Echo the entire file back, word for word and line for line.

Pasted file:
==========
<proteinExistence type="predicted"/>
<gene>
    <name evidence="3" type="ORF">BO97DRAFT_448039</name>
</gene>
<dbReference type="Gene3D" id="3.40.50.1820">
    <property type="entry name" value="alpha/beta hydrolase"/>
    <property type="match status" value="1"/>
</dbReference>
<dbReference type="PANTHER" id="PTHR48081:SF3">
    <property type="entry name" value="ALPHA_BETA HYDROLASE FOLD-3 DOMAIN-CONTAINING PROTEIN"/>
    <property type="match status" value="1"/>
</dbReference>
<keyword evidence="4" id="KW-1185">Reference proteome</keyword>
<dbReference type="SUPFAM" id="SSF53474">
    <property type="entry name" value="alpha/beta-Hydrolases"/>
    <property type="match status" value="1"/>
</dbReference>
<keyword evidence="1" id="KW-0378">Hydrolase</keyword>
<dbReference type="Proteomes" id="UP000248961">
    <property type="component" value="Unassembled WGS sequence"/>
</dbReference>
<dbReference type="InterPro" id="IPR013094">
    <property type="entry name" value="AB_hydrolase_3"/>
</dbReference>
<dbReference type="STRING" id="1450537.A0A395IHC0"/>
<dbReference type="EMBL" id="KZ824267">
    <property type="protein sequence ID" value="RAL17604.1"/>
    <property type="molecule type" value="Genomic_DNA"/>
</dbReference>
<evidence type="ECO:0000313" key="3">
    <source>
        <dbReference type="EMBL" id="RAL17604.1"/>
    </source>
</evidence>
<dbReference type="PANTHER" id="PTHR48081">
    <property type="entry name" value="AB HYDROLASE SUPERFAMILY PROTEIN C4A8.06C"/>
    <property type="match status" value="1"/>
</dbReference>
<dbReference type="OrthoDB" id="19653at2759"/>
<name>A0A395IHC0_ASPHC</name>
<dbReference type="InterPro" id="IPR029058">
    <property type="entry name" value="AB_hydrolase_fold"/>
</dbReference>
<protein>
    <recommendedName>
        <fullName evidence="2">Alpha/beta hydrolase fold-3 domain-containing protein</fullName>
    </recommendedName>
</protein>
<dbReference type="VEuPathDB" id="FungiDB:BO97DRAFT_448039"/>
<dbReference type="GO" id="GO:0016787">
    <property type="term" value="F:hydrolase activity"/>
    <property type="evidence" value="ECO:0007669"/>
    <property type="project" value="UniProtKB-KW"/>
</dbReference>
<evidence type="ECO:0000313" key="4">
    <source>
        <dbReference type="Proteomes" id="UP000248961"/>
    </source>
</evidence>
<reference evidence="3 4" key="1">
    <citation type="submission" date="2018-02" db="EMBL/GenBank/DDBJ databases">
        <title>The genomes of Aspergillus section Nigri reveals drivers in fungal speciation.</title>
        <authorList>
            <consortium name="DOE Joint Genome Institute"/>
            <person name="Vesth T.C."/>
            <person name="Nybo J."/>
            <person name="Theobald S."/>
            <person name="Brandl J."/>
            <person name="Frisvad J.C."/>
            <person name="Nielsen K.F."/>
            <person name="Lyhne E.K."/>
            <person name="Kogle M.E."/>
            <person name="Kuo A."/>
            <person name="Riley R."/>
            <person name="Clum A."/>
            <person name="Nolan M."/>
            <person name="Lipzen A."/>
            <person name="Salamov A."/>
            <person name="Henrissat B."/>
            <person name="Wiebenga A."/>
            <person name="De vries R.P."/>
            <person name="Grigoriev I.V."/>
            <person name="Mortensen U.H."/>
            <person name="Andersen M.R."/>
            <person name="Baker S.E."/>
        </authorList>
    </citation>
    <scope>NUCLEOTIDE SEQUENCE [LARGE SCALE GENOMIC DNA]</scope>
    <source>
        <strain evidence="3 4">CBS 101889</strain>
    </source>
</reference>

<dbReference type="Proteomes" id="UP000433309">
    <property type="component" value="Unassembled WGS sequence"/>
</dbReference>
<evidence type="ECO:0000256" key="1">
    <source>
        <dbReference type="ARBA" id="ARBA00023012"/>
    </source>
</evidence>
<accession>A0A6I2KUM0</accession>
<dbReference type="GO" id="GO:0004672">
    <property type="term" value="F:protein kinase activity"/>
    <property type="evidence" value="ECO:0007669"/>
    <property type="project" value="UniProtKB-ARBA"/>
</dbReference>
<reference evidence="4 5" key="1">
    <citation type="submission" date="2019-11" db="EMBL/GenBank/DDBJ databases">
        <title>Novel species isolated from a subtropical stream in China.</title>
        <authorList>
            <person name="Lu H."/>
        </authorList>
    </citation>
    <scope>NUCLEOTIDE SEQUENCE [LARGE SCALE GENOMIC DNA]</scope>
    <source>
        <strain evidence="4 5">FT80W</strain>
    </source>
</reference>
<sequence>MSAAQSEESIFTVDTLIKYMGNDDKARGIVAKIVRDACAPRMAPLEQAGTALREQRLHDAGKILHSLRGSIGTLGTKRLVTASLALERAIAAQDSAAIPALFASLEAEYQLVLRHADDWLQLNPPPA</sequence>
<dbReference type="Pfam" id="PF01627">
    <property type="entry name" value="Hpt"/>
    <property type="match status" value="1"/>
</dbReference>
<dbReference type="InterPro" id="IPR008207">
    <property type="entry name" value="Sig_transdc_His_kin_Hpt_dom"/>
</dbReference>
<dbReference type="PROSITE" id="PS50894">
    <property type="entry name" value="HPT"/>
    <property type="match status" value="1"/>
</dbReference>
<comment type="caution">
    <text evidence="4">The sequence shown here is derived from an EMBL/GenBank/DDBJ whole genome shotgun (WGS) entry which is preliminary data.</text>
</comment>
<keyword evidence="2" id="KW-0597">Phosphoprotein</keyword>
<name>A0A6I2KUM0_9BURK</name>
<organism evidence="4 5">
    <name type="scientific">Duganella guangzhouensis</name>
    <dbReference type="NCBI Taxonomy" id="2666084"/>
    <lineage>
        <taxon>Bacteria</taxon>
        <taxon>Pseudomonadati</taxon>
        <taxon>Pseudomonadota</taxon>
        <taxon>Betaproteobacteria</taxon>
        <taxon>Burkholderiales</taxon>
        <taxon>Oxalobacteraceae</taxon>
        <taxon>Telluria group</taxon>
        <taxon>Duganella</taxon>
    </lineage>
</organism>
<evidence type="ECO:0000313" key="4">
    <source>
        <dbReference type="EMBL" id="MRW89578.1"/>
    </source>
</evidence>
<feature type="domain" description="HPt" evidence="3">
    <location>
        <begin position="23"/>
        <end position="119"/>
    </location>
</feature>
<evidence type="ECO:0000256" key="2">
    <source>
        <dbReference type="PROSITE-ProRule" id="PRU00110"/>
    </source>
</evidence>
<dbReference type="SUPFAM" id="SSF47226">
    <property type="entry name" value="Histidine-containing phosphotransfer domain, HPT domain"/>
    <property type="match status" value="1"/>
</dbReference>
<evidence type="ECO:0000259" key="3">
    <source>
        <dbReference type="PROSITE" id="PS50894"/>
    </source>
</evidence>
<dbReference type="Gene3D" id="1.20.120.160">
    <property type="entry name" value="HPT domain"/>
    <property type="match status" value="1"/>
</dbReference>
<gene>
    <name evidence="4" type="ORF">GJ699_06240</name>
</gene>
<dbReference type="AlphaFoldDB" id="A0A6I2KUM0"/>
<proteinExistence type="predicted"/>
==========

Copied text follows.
<proteinExistence type="predicted"/>
<gene>
    <name evidence="3" type="ORF">BO97DRAFT_448039</name>
</gene>
<dbReference type="Gene3D" id="3.40.50.1820">
    <property type="entry name" value="alpha/beta hydrolase"/>
    <property type="match status" value="1"/>
</dbReference>
<dbReference type="PANTHER" id="PTHR48081:SF3">
    <property type="entry name" value="ALPHA_BETA HYDROLASE FOLD-3 DOMAIN-CONTAINING PROTEIN"/>
    <property type="match status" value="1"/>
</dbReference>
<keyword evidence="4" id="KW-1185">Reference proteome</keyword>
<dbReference type="SUPFAM" id="SSF53474">
    <property type="entry name" value="alpha/beta-Hydrolases"/>
    <property type="match status" value="1"/>
</dbReference>
<keyword evidence="1" id="KW-0378">Hydrolase</keyword>
<dbReference type="Proteomes" id="UP000248961">
    <property type="component" value="Unassembled WGS sequence"/>
</dbReference>
<dbReference type="InterPro" id="IPR013094">
    <property type="entry name" value="AB_hydrolase_3"/>
</dbReference>
<dbReference type="STRING" id="1450537.A0A395IHC0"/>
<dbReference type="EMBL" id="KZ824267">
    <property type="protein sequence ID" value="RAL17604.1"/>
    <property type="molecule type" value="Genomic_DNA"/>
</dbReference>
<evidence type="ECO:0000313" key="3">
    <source>
        <dbReference type="EMBL" id="RAL17604.1"/>
    </source>
</evidence>
<dbReference type="PANTHER" id="PTHR48081">
    <property type="entry name" value="AB HYDROLASE SUPERFAMILY PROTEIN C4A8.06C"/>
    <property type="match status" value="1"/>
</dbReference>
<dbReference type="OrthoDB" id="19653at2759"/>
<name>A0A395IHC0_ASPHC</name>
<dbReference type="InterPro" id="IPR029058">
    <property type="entry name" value="AB_hydrolase_fold"/>
</dbReference>
<protein>
    <recommendedName>
        <fullName evidence="2">Alpha/beta hydrolase fold-3 domain-containing protein</fullName>
    </recommendedName>
</protein>
<dbReference type="VEuPathDB" id="FungiDB:BO97DRAFT_448039"/>
<dbReference type="GO" id="GO:0016787">
    <property type="term" value="F:hydrolase activity"/>
    <property type="evidence" value="ECO:0007669"/>
    <property type="project" value="UniProtKB-KW"/>
</dbReference>
<evidence type="ECO:0000313" key="4">
    <source>
        <dbReference type="Proteomes" id="UP000248961"/>
    </source>
</evidence>
<reference evidence="3 4" key="1">
    <citation type="submission" date="2018-02" db="EMBL/GenBank/DDBJ databases">
        <title>The genomes of Aspergillus section Nigri reveals drivers in fungal speciation.</title>
        <authorList>
            <consortium name="DOE Joint Genome Institute"/>
            <person name="Vesth T.C."/>
            <person name="Nybo J."/>
            <person name="Theobald S."/>
            <person name="Brandl J."/>
            <person name="Frisvad J.C."/>
            <person name="Nielsen K.F."/>
            <person name="Lyhne E.K."/>
            <person name="Kogle M.E."/>
            <person name="Kuo A."/>
            <person name="Riley R."/>
            <person name="Clum A."/>
            <person name="Nolan M."/>
            <person name="Lipzen A."/>
            <person name="Salamov A."/>
            <person name="Henrissat B."/>
            <person name="Wiebenga A."/>
            <person name="De vries R.P."/>
            <person name="Grigoriev I.V."/>
            <person name="Mortensen U.H."/>
            <person name="Andersen M.R."/>
            <person name="Baker S.E."/>
        </authorList>
    </citation>
    <scope>NUCLEOTIDE SEQUENCE [LARGE SCALE GENOMIC DNA]</scope>
    <source>
        <strain evidence="3 4">CBS 101889</strain>
    </source>
</reference>

<dbReference type="Proteomes" id="UP000433309">
    <property type="component" value="Unassembled WGS sequence"/>
</dbReference>
<evidence type="ECO:0000256" key="1">
    <source>
        <dbReference type="ARBA" id="ARBA00023012"/>
    </source>
</evidence>
<accession>A0A6I2KUM0</accession>
<dbReference type="GO" id="GO:0004672">
    <property type="term" value="F:protein kinase activity"/>
    <property type="evidence" value="ECO:0007669"/>
    <property type="project" value="UniProtKB-ARBA"/>
</dbReference>
<reference evidence="4 5" key="1">
    <citation type="submission" date="2019-11" db="EMBL/GenBank/DDBJ databases">
        <title>Novel species isolated from a subtropical stream in China.</title>
        <authorList>
            <person name="Lu H."/>
        </authorList>
    </citation>
    <scope>NUCLEOTIDE SEQUENCE [LARGE SCALE GENOMIC DNA]</scope>
    <source>
        <strain evidence="4 5">FT80W</strain>
    </source>
</reference>
<sequence>MSAAQSEESIFTVDTLIKYMGNDDKARGIVAKIVRDACAPRMAPLEQAGTALREQRLHDAGKILHSLRGSIGTLGTKRLVTASLALERAIAAQDSAAIPALFASLEAEYQLVLRHADDWLQLNPPPA</sequence>
<dbReference type="Pfam" id="PF01627">
    <property type="entry name" value="Hpt"/>
    <property type="match status" value="1"/>
</dbReference>
<dbReference type="InterPro" id="IPR008207">
    <property type="entry name" value="Sig_transdc_His_kin_Hpt_dom"/>
</dbReference>
<dbReference type="PROSITE" id="PS50894">
    <property type="entry name" value="HPT"/>
    <property type="match status" value="1"/>
</dbReference>
<comment type="caution">
    <text evidence="4">The sequence shown here is derived from an EMBL/GenBank/DDBJ whole genome shotgun (WGS) entry which is preliminary data.</text>
</comment>
<keyword evidence="2" id="KW-0597">Phosphoprotein</keyword>
<name>A0A6I2KUM0_9BURK</name>
<organism evidence="4 5">
    <name type="scientific">Duganella guangzhouensis</name>
    <dbReference type="NCBI Taxonomy" id="2666084"/>
    <lineage>
        <taxon>Bacteria</taxon>
        <taxon>Pseudomonadati</taxon>
        <taxon>Pseudomonadota</taxon>
        <taxon>Betaproteobacteria</taxon>
        <taxon>Burkholderiales</taxon>
        <taxon>Oxalobacteraceae</taxon>
        <taxon>Telluria group</taxon>
        <taxon>Duganella</taxon>
    </lineage>
</organism>
<evidence type="ECO:0000313" key="4">
    <source>
        <dbReference type="EMBL" id="MRW89578.1"/>
    </source>
</evidence>
<feature type="domain" description="HPt" evidence="3">
    <location>
        <begin position="23"/>
        <end position="119"/>
    </location>
</feature>
<evidence type="ECO:0000256" key="2">
    <source>
        <dbReference type="PROSITE-ProRule" id="PRU00110"/>
    </source>
</evidence>
<dbReference type="SUPFAM" id="SSF47226">
    <property type="entry name" value="Histidine-containing phosphotransfer domain, HPT domain"/>
    <property type="match status" value="1"/>
</dbReference>
<evidence type="ECO:0000259" key="3">
    <source>
        <dbReference type="PROSITE" id="PS50894"/>
    </source>
</evidence>
<dbReference type="Gene3D" id="1.20.120.160">
    <property type="entry name" value="HPT domain"/>
    <property type="match status" value="1"/>
</dbReference>
<gene>
    <name evidence="4" type="ORF">GJ699_06240</name>
</gene>
<dbReference type="AlphaFoldDB" id="A0A6I2KUM0"/>
<proteinExistence type="predicted"/>